There will be a couple of nasty sell-offs in U.S. equities and a couple of miraculous recoveries - short sellers will be confounded for yet another year as Plunge Protection Team conspiracy theories swirl once again.

These market gyrations will generate only a minor disturbance in the force that is the American investor continuing to dump retirement money into a stock market that they have been trained to believe will provide for them in their golden years.

Grade: B

Equity markets in the U.S. were up 10 to 15 percent - a good year all the way around despite Google being turned back at the $500 level. Growth in overseas markets was not limited to commodity related companies, however these companies did very well. And yes, it was a tough year for short sellers.

4. Interest Rates Will Rise Further Than Most People Think

Absent any big external events, the Fed will raise rates to 5.5 percent by late 2006 and stop there. Getting to 4.75 percent is a given, as incoming Fed chair Ben Bernanke must show his mettle, but rising commodity prices and reasonable growth will have even Mr. Bernanke erring on the side of fighting inflation.

Our Asian trading partners will keep long rates fixed at 4.5 percent, so toward the end of 2006, there should be almost 100 basis points difference between the 30-year note and the Fed funds rate.

The 2006 inverted yield curve will accurately predict the recession of 2007.

Grade: A-

This was a bold call at the beginning of the year - there were very few who thought that rates would rise past five percent and 5.5 turned out to be pretty close to the eventual pause level of 5.25 percent. Long rates rose with short term rates but then fell back to the 4.6 to 4.8 percent range for much of the second half of the year resulting in an average yield on the 10 year note of around 4.7 percent for the year. Inverted yield curves and recession? See tomorrow's post.

5. Energy Prices will Continue to Climb

Though oil will average almost $70 per barrel in 2006, gasoline prices will remain under $3 gallon. The entire world learned a valuable lesson about the American consumer and gasoline prices - nobody wants to repeat that bout of lost confidence in the Fall of 2005, and one way or another, gasoline prices in the U.S. will stay under $3.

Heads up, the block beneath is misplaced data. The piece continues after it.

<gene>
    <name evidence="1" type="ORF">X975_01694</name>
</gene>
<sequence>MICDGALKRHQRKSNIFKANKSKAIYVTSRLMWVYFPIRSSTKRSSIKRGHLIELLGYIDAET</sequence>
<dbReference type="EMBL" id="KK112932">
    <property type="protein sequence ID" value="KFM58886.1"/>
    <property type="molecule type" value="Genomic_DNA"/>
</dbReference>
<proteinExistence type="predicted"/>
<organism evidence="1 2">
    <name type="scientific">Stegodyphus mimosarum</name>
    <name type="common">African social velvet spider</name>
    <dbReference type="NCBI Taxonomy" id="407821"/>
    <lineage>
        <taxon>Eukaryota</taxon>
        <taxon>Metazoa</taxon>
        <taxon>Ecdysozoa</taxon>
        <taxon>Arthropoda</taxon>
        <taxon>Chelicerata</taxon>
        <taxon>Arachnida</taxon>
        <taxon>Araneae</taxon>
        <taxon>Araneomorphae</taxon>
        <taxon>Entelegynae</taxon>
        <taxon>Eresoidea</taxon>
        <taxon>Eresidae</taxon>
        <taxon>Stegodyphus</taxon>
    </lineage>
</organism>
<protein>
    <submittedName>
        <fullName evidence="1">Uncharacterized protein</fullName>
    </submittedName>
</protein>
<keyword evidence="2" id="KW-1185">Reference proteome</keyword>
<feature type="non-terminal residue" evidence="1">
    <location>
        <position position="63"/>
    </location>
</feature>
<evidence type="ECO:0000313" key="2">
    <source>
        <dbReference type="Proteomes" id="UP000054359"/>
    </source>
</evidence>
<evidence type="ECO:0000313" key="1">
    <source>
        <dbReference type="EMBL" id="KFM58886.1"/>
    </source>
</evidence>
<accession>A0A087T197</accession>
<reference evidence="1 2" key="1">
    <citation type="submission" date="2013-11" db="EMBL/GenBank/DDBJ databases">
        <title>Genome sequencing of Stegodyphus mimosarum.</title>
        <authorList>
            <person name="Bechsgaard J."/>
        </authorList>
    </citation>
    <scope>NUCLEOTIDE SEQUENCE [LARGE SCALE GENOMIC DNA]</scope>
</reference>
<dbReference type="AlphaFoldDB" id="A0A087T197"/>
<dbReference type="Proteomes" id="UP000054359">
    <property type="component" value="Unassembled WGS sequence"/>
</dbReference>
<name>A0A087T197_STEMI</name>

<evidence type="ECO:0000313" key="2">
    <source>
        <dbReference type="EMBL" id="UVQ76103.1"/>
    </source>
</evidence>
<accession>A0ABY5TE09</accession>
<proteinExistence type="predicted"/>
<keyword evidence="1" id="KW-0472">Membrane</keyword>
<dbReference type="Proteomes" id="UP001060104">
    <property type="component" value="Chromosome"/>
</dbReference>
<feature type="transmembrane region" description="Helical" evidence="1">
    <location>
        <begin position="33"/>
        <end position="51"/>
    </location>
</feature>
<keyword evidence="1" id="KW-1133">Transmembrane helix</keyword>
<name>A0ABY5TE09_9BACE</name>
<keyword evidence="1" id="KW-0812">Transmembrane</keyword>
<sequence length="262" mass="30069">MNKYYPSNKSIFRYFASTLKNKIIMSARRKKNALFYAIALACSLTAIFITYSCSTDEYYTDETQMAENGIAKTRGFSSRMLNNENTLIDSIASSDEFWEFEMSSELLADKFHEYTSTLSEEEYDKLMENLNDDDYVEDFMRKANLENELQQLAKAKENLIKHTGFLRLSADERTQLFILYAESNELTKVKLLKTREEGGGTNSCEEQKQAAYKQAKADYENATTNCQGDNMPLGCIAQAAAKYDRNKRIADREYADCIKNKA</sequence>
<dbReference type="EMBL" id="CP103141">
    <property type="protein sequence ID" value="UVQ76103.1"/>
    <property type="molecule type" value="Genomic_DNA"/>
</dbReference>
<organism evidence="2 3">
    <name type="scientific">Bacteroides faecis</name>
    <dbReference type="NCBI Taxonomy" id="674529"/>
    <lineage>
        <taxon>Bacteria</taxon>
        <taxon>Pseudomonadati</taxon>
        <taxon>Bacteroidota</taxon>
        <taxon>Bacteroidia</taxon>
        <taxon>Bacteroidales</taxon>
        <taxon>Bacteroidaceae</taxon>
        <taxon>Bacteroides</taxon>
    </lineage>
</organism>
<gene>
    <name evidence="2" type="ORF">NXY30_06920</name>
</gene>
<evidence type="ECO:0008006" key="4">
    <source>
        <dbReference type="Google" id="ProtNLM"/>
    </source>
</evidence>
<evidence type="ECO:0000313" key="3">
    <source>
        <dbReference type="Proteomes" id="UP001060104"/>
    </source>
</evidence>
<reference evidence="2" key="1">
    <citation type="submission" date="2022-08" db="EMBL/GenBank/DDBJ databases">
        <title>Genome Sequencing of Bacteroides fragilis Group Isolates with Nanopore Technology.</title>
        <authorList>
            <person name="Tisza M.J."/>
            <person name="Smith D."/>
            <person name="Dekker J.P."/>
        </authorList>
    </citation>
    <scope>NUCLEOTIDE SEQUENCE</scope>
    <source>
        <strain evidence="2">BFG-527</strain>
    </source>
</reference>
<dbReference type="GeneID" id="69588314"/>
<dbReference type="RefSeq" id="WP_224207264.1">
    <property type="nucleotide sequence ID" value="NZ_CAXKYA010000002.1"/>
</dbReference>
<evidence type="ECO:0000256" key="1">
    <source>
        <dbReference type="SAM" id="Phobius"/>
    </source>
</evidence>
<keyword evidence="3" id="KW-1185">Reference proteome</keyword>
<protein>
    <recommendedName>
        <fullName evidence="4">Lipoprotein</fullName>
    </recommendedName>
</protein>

Natural gas and heating oil will remain uncomfortably high, gently squeezing the thirty percent of the populace that do not own their own homes. Most of the population will be able to borrow against their homes, if necessary, in order to continue to heat them.

Grade: A+

Oil did average about $70 a barrel and with the exception of the first week in August, when the national average for regular unleaded gas rose to $3.004, retail gasoline prices were under $3. Hank Paulson and Goldman Sachs took care of the gasoline price after it breached the $3 mark, even though it was only by four-tenths of one cent.

6. Gold and Silver Will Soar

One of the best places to be invested in 2006 will be precious metals - gold and silver. Look for highs near $650 an ounce with a year-end price just below that figure for gold, while silver surpasses $11 an ounce.

Shares of mining companies in general, but junior exploration companies in particular, will see huge gains as the price of the underlying metal rises. Most U.S. investors will discover these smaller Canadian companies after they land at the AMEX or announce that they are now in the uranium business, so for maximum gains, be sure to get in before they make that move off of the pink sheets and before they make their uranium announcement.

There will be at least one gut-wrenching correction that will cause many new investors to make an early exit from this sector. But, when the gold dust settles on 2006, there will be a lot more precious metal investors and prices will be much higher.

Grade: A+

Bingo, bingo, bingo - modesty must be dispensed with given the results for this one. The highs were clearly off by a wide margin, but remember that gold had just breached $500 at this time last year and silver was still under $9. Things got a little crazy there in April - look for more craziness in 2007.

The Shares of Mining Companies category in the model portfolio here at the Iacono Research website ended the year up 47 percent and yes, the uranium miners had a good year - most of them have not yet moved to the AMEX and are still only available over-the-counter in the U.S.